Thursday, May 20, 2010

In Your Polyface!

Ok, those of you out there know the goal of Grill-a-Chef is to advise people on what avenue I think is required to achieve the best flavor possible given the circumstances.
While I subscribe to all of the socioeconomical benefits of supporting local farms, they are sometimes superseded by my quest for yummy.
Fact is, sometimes the processes behind the good grub makes too much sense to overlook. At Polyface Farm in Virginia, Joel Salatin has been working on a system of raising animals that's challenging the norm for both organic and industrial farmers. You've probably heard of him, he's kind of the prime minister of "farming pioneering". His secret, of course, is not a secret. He's farming how people once farmed, without hormones, antibiotics, pesticides or any other unnatural aids; but he's doing it in an uber-efficient way.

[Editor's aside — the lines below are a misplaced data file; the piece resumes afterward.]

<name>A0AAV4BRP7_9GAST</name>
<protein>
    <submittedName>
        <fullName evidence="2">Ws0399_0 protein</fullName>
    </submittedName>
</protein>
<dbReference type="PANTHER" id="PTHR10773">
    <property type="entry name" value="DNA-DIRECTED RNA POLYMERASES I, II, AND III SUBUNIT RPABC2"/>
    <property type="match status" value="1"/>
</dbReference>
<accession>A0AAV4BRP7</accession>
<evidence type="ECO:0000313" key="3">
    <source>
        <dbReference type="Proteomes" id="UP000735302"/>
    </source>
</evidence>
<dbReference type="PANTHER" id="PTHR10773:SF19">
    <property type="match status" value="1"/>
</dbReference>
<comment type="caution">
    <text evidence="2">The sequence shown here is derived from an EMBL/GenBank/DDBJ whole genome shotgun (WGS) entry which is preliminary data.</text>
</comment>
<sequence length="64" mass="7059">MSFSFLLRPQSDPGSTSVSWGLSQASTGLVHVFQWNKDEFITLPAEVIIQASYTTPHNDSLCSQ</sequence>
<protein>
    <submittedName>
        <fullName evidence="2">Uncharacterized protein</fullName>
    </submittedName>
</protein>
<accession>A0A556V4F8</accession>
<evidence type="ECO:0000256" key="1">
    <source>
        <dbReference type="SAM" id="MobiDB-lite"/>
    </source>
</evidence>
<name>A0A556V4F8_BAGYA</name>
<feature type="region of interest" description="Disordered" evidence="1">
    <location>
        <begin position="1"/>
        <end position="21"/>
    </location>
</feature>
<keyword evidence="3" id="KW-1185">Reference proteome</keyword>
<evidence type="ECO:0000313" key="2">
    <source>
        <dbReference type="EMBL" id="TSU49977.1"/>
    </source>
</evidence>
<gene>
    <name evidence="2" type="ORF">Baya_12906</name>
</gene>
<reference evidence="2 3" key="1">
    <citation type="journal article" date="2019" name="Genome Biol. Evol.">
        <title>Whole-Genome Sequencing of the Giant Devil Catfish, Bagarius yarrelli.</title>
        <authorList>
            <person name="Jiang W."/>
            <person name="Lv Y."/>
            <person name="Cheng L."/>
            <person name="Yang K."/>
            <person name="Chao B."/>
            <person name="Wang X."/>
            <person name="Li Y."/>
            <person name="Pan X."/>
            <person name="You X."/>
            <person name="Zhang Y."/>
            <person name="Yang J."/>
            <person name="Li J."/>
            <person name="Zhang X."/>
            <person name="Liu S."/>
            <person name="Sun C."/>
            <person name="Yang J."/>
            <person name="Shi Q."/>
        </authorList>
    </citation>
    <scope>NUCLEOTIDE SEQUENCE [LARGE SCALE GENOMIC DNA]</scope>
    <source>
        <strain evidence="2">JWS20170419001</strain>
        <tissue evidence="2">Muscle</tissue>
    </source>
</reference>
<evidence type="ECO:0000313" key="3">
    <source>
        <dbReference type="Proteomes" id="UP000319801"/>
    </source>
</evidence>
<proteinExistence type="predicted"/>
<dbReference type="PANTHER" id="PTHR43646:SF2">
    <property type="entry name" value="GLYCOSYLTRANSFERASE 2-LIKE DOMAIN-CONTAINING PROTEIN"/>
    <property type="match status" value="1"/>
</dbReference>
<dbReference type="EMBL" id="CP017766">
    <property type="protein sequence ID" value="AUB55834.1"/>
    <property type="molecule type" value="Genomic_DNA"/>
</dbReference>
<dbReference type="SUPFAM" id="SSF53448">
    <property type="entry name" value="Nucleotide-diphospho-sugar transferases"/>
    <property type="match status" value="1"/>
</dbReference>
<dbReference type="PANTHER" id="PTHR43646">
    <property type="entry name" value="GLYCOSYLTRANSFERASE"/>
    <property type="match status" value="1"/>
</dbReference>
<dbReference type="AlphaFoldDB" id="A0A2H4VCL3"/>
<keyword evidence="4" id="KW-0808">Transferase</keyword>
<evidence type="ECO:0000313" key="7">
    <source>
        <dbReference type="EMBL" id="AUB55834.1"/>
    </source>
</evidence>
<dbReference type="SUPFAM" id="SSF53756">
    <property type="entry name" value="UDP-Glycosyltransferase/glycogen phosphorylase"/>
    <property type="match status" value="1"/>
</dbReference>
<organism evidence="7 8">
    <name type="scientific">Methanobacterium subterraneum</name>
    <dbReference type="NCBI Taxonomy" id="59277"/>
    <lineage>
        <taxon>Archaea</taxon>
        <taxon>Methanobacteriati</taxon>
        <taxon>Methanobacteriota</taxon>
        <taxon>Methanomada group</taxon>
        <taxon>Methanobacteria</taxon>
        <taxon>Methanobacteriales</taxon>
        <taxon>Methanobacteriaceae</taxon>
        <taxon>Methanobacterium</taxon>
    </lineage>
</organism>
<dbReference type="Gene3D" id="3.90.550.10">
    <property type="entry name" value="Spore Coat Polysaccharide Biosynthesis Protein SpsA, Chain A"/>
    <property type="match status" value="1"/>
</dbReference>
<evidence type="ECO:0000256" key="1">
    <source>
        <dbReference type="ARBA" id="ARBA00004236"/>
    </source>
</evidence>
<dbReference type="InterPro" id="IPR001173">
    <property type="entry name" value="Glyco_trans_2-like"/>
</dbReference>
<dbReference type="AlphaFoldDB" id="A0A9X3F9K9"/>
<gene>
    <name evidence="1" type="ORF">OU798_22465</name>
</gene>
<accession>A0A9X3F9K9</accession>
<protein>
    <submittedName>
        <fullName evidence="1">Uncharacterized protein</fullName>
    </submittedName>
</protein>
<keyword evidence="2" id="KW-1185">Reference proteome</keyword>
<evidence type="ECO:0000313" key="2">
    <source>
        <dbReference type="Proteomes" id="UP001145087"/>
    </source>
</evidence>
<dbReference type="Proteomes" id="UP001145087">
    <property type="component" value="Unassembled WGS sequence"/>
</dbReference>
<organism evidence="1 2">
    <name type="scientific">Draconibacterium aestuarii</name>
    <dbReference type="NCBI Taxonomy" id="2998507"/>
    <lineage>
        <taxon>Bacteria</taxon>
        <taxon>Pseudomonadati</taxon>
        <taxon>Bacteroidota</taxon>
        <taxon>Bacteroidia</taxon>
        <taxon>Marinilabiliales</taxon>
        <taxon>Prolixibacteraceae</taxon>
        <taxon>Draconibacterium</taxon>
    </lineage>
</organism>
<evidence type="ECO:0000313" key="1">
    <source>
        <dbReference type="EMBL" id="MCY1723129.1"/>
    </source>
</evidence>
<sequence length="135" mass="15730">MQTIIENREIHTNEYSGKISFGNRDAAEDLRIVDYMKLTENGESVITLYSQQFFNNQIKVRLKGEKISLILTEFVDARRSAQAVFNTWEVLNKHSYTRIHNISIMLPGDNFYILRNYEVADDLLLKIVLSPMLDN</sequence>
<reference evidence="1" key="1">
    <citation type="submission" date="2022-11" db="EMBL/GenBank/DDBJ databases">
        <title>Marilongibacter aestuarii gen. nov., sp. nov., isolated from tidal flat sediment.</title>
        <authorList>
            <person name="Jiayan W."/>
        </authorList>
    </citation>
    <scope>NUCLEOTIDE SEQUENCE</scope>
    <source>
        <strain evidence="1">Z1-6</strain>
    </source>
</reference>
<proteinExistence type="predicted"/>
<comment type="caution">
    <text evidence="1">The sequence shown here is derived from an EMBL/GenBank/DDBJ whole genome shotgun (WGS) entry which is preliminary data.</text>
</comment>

There are a million videos of Joel Salatin on youtube. Most of them are worth watching.

Any endeavor to grow food, be it in your back yard or on a 50,000 acre farm, essentially hinges on the capacity to convert sunlight into consumable calories. The issue here is that for the past 50 years scientists have been striving to maximize this efficiency with profit as the goal. Resulting in specialized breeds of animals, given hormones for growth and antibiotics aimed to help them survive their conditions. All this to maximize pounds of meat produced per acre of land.

To do it, this sun energy is captured in the leaves of corn plants in say . . . Ohio. Which convert it to delicious corn calories, which are then trucked to say . . . Wyoming. Where the corn is fed to chickens who dutifully convert the corn into delicious chicken calories. The chickens are then shipped to say Colorado, where they are processed by the tens of thousands and then transported in refrigerated trucks across the nation. They're then purchased by us who then use those calories to get through our day. That brings the distance traveled from the sun to your plate to somewhere around 92,955,820.5 miles.

Part of what's wrong with this picture is that to maximize the the sun's energy, industrial farming subsidizes it with fuel. An issue I'm not even gonna go into.